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Resplendences and Rarities

New York
Kaufman Center, Merkin Concert Hall
09/04/2012 -  
Michael Hersch: Selections from The Vanishing Pavilions
Ludwig van Beethoven: Sonata Nr. 28 in A Major, Opus 101 – 11 New Bagatelles, Opus 119 – Polonaise, Opus 89
Johannes Brahms: Variations on a Theme of Handel, Opus 24

Soheil Nasseri (Pianist)

S. Nasseri (© Wolfgang Kleber)

As one would expect from the adventurous, ebullient Soheil Nasseri, the program at Merkin Concert Hall last night possessed imagination in choices and a delightful calculus in the structure of the program. Yet at the end, the most beguiling absolutely joyous choice belonged to that stolid old Johannes Brahms.

Nothing was either stolid or old in the Handel Variations. The work itself is as all-encompassing as the “Diabelli” Variations, embracing an anthology of emotions. Mr. Nasseri was confident and almost brazen in his performance. But most important, his playing possessed a delight in the music itself.

As well it should have. Even more than the “Paganini” Variations, these, coming from a Handel harpsichord suite, are sharp, harmonically plain, and–best of all from Mr. Nasseri’s adoration of the dance–rhythmically sharp. Mr. Nasseri made it highly personal, but never idiosyncratic. The “legato” sixth variations had a sharp feel to the canon. The tenth variation was given the right “energico” feeling, but Mr. Nasseri made it almost a literal scherzo, the jokey contrasts all too blatant.

The best was the last. Mr. Nasseri played last fugue not only with a transparency, an homage to that ancient form, but with an exultation, a laudation. It was, in fact, a proclamation of the young Nasseri and the young Brahms revealing their particular masteries.

Like a perfect arch, Ms. Nasseri’s two halves reflected upon themselves. Each ended with a major schematic work (the Brahms and the Beethoven Opus 101). Each half started with a series of shorter works from a single composer, each short piece with a unity of its own.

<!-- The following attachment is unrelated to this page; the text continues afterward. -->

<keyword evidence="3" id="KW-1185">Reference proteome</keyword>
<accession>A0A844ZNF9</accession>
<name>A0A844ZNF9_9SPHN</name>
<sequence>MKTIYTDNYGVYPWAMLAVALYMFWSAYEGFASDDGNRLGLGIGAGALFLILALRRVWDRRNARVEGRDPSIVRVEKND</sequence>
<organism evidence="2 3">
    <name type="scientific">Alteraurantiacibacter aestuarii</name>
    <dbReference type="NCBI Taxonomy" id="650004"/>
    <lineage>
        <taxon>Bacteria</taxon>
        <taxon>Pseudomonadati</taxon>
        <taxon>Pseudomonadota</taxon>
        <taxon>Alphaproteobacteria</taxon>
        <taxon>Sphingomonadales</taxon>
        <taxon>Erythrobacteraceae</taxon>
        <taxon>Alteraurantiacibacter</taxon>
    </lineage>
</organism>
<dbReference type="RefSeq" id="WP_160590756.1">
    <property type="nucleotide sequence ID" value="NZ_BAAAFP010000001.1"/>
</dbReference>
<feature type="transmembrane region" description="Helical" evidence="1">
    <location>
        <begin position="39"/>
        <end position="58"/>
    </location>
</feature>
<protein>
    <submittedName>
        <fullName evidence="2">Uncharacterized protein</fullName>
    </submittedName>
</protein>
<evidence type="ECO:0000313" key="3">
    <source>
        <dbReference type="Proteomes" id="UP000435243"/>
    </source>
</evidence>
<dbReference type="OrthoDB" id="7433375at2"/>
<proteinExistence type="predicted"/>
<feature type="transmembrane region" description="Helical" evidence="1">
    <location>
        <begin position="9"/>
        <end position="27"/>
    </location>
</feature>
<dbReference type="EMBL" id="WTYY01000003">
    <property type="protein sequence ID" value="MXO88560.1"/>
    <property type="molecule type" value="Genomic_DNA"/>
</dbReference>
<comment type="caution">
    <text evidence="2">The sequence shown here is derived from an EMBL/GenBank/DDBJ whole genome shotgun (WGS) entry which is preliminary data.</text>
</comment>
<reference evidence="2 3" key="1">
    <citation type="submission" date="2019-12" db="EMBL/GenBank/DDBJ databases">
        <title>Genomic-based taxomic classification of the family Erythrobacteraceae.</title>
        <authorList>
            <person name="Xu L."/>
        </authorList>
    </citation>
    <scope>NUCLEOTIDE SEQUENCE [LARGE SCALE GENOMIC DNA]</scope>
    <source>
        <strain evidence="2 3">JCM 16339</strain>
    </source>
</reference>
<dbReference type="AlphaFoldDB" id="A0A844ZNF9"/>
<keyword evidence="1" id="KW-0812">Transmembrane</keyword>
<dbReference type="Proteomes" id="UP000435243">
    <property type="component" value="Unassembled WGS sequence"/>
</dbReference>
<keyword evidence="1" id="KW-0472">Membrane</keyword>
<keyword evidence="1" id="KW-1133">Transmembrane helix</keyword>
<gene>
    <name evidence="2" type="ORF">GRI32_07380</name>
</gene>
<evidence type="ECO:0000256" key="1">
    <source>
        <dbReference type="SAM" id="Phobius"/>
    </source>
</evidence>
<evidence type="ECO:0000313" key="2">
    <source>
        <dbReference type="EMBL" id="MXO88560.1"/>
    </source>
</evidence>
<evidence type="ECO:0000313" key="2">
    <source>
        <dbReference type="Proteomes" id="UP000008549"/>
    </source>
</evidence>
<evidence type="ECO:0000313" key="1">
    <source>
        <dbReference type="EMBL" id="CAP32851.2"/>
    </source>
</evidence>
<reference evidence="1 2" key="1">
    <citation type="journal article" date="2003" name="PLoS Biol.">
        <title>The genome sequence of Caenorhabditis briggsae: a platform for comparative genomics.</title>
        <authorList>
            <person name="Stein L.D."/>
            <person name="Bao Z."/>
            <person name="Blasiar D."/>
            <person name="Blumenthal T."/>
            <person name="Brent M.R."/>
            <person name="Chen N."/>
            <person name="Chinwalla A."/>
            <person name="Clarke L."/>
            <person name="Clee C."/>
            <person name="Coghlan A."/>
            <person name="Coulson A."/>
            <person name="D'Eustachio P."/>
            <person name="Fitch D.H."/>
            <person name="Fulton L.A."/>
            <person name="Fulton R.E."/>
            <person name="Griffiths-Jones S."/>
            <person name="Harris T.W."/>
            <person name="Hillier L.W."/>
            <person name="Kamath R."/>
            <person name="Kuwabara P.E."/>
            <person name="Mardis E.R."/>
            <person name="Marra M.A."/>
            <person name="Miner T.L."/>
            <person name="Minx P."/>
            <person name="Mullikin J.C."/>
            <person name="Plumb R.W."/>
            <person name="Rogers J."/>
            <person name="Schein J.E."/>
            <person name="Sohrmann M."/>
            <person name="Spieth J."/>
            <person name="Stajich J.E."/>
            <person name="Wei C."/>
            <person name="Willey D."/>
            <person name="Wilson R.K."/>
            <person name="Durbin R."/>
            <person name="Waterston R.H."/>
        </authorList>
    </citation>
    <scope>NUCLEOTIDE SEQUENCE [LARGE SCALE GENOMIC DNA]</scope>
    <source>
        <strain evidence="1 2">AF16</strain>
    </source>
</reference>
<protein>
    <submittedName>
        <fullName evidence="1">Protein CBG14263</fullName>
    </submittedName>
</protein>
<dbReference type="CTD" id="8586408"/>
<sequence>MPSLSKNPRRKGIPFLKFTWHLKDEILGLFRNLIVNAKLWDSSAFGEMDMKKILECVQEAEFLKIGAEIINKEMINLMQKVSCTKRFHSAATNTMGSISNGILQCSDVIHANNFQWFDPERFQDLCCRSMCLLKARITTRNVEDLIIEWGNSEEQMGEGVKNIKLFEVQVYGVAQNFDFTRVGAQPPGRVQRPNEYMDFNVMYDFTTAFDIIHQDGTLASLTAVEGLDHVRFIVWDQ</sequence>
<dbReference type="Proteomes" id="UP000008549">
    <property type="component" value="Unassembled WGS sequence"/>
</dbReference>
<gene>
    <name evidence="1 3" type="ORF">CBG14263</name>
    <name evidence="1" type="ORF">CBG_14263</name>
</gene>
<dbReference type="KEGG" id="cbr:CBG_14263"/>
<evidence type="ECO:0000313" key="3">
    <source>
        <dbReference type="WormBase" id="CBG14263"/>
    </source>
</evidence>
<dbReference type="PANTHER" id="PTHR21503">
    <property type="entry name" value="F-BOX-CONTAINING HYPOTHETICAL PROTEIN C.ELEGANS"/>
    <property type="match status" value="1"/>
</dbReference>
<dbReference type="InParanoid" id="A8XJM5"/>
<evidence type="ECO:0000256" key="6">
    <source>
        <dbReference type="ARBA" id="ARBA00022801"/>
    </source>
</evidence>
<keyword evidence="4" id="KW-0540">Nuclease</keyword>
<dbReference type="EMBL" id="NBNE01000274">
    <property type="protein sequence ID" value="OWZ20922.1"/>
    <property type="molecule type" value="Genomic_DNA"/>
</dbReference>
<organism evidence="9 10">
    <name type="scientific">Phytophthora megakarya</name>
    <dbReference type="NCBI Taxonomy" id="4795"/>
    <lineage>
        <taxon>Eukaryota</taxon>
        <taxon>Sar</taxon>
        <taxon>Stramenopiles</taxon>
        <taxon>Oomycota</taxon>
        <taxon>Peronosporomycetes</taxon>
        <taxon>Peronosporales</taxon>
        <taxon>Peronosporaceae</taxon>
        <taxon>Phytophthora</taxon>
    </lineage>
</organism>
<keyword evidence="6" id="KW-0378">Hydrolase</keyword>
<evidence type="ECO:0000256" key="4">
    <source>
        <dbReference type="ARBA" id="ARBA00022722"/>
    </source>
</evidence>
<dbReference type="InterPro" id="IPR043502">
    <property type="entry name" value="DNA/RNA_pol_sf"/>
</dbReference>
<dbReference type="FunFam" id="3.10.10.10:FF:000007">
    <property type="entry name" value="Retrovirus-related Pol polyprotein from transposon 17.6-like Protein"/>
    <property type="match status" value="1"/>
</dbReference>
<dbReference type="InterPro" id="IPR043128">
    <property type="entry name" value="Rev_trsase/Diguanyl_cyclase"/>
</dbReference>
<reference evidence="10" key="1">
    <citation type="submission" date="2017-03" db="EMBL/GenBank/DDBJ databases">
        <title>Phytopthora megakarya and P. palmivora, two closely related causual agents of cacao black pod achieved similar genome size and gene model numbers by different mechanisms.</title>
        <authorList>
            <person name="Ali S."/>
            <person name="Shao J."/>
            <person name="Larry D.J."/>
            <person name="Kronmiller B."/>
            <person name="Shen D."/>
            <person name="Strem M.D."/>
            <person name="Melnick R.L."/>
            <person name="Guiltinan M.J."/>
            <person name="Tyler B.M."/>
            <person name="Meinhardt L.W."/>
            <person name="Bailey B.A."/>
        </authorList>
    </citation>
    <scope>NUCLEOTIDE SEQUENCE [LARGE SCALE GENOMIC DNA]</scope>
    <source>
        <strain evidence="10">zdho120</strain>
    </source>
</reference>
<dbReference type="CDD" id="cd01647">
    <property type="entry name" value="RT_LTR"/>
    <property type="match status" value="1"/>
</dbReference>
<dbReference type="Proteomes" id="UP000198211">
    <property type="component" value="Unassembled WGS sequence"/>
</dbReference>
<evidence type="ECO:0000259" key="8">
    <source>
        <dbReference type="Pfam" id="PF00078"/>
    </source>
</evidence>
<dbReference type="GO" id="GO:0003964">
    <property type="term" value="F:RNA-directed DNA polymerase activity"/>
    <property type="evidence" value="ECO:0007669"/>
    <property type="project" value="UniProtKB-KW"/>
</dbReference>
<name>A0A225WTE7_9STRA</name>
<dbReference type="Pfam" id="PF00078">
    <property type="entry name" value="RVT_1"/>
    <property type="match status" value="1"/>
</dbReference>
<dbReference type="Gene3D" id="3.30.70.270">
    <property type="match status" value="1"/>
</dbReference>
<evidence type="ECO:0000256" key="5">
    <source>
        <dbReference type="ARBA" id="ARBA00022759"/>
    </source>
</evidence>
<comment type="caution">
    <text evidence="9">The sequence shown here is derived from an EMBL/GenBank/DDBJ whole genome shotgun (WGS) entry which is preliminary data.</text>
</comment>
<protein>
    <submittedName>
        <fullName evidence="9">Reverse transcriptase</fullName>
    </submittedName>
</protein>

Nothing prepared one, though, for the audacious opening, eight selections from Michael Hersch’s Vanishing Pavilions, that 150-minute piano work based on the poetry of Christopher Middleton. Mr. Hersch was in the audience (for the first half), perhaps because Mr. Nasseri is one of the only pianists (the only one?) who has dared essay the work outside of the composer himself. In this case, he chose eight sections. One, Number 12, was supposedly repeated, but perhaps this came from the second book of the series, since it certainly didn’t sound the same.

I had never heard the piece in its entirely, and only a few sections on YouTube. Hearing it in person is an astonishing experience. Mr. Hersch has studied with a particular pantheon of great composers–Henze, Berio, Rochberg, Corigliano, Harbison, Rouse–but the music is entirely individual. The sudden sounds, the sforzandi, with interpolations like chorales or 18th Century hymns, is clever enough. But the effect of even these eight pieces was astonishing if only for the power, the energy, the dynamics (in both senses of the word) which the pianist must use.

Mr. Nasseri, without a score but obviously with a great grasp of the work, played with all the energy needed. Energy, plus nuance and that specific power to make the contrasting moods adhere to one another.

The music was new, but the effect grabbed me (and apparently others who filled up the Merkin Hall Auditorium) by the cajones and never let go.

The following Beethoven I found brittle, more German than Viennese, with more strength than poetry. But his second Beethoven, the Bagatelles, was given a unity. They vary in quality, of course, but by playing them with hardly a pause, Nasseri presented a mosaic of Beethoven, or even a Picasso-like distending of the composer.

The rarest work was a Beethoven Polonaise. No misprint here, During the Congress of Vienna, which literally shaped the world for the next 150 years, entertainment was needed for the easily distracted Heads of State. Beethoven was never averse in making money, and he wrote this rather difficult work for some Russians who offered many a kopek. The piece was wide in range, challenging for the pianist. But Mr. Nasseri, who has performed in ballets himself, has an unerring way making any dance movement come brilliantly alive.

Harry Rolnick



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